Each of a medium's spirits will often have their own unique character.[146] Expert mediums are thought to work with spirits from each of the Seven Lines.[147] A medium's relationship with their exú or pombagira is considered close, and is mediated through the giving of gifts.[148] Reciprocity is expected when engaging with the spirits, with those seeking their services often providing them with gifts.[142] A person's misfortunes may be interpreted as a reminder that obligations to the spirits have not been met.[149]


An Umbandist carrying offerings to Iemanjá to a river

Umbanda teaches that everyone has a spirit that survives bodily death.[55] Umbandistas sometimes refer to living people as espíritos enćarnados (incarnate spirits).[150] Like Spiritists, Umbandistas typically believe that each person has a perispirit, a transparent membrane around the body that mediates between the body and soul.[151] They believe that disturbances is either body and soul can impact the perispirit.[151]

From Spiritism, Umbanda takes the ideas of reincarnation and karmic evolution;[152] the terms reincarnacâo and karma were largely introduced to Brazilian Portuguese via the ideas of Spiritism's French founder, Allan Kardec.[150] Umbandistas believe that the spirit survives bodily death and goes on successive reincarnations, seeking ever higher levels of spiritual evolution.[51] Everyone is subject to karma,[143] and a person can spiritually evolve through their incarnations.[143]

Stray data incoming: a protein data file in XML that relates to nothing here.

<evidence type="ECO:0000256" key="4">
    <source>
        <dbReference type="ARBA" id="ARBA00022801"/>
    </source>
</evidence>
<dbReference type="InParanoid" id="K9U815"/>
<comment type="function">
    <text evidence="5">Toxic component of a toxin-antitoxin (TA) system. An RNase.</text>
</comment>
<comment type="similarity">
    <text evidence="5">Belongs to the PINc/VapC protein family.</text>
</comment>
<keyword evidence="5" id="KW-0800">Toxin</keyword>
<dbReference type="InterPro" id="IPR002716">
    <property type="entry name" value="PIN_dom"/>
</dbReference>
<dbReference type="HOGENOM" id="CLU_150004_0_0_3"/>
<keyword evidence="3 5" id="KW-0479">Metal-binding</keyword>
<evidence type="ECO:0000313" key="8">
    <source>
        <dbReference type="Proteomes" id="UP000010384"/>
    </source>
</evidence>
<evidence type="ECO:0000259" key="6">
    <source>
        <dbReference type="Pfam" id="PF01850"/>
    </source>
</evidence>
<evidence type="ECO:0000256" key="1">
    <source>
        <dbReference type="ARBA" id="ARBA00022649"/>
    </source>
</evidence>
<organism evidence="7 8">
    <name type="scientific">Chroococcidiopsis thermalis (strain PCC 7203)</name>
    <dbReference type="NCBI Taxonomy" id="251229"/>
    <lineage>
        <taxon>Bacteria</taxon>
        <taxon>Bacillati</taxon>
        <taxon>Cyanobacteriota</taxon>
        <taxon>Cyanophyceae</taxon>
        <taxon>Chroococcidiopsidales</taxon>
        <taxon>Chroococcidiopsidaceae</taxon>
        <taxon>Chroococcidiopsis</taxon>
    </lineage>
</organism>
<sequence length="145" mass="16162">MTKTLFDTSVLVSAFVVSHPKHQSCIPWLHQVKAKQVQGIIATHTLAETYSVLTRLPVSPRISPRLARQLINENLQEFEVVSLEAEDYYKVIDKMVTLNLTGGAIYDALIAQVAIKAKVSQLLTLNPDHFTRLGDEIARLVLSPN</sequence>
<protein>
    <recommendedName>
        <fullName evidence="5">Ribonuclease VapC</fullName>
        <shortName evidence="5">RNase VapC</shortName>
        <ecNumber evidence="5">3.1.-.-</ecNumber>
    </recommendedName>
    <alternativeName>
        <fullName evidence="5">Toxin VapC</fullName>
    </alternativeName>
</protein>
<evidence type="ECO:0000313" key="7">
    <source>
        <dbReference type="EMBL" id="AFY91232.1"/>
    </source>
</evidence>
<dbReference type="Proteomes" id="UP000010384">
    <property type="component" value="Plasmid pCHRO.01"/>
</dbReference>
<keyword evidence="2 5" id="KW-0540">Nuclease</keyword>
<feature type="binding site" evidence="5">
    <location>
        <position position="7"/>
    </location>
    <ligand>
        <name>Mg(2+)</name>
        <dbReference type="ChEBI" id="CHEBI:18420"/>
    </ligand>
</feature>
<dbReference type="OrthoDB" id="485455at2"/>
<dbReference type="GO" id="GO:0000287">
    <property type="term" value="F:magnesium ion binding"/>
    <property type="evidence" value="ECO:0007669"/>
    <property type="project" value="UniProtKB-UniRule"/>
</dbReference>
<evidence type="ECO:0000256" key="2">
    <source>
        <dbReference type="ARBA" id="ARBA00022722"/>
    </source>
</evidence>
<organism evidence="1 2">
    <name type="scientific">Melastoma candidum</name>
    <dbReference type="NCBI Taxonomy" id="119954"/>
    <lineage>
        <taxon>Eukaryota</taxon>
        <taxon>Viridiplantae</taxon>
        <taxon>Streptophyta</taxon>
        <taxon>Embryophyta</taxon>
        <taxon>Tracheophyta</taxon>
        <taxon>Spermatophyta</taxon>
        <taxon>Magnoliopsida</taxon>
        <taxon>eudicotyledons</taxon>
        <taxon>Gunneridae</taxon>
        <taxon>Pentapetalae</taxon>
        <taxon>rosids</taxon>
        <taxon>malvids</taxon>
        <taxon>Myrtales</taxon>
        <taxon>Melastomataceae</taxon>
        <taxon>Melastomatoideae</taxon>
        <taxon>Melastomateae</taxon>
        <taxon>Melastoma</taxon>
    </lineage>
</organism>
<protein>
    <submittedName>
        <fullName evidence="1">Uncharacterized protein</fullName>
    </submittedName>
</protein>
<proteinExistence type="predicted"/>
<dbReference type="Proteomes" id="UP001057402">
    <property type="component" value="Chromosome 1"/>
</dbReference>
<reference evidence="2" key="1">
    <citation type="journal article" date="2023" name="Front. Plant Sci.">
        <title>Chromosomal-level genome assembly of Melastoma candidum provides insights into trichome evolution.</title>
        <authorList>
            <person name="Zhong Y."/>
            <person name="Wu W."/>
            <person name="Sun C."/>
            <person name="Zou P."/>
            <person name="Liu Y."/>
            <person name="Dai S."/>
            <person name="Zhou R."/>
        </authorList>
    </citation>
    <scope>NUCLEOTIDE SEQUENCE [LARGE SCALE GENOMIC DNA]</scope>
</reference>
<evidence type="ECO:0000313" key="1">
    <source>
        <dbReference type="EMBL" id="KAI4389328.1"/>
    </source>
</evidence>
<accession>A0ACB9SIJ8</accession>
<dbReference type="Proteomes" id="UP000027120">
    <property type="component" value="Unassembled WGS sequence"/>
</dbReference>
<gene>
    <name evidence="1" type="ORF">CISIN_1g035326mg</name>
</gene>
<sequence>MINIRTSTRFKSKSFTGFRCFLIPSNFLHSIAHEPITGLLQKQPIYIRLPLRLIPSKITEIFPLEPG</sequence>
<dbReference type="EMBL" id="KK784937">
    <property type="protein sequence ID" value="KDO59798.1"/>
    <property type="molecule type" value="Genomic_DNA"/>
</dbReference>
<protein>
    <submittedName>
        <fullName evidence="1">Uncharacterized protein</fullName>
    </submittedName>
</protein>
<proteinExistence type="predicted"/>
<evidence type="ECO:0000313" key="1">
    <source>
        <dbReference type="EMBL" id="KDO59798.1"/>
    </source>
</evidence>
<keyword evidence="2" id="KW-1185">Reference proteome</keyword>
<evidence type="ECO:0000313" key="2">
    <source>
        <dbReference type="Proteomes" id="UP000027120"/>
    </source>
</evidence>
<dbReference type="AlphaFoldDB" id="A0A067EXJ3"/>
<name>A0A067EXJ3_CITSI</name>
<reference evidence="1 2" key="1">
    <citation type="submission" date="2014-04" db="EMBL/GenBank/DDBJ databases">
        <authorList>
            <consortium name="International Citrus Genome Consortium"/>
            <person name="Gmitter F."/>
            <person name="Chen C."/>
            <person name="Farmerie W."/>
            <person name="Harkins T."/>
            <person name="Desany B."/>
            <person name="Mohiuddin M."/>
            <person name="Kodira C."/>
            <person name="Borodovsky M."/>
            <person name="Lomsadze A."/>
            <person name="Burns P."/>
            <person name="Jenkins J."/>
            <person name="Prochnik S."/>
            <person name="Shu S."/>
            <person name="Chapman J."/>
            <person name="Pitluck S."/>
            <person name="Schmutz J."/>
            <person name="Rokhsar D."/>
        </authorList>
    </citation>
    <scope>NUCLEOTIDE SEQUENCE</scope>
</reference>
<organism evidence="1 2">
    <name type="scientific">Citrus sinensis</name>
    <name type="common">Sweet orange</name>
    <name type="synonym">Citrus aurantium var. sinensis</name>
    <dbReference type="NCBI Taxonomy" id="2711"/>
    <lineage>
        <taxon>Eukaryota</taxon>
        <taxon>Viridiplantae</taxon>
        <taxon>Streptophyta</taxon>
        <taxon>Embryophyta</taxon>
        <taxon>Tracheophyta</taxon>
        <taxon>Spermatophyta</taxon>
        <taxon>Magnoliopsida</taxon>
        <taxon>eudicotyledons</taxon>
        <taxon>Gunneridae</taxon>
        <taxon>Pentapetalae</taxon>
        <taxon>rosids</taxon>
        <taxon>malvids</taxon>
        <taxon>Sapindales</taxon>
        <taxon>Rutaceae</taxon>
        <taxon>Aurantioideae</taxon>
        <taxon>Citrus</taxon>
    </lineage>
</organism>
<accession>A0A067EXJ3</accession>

Reincarnation is a central idea for many Umbandistas.[153] Practitioners believe that by serving the spirits and assisting the living they can build up their karmic credit. The higher a person's karmic credit, the higher their level on the astral plane, and then the better the status of their next incarnation. Umbandistas believe that disincarnate spirits can also build up karmic credit.[150] Practitioners sometimes believe that the events of previous incarnations can influence a person, for instance generating certain irrational fears. Some Umbandistas think that the same spirits can meet repeatedly over successive incarnations.[154]

Morality, ethics, and gender roles[edit]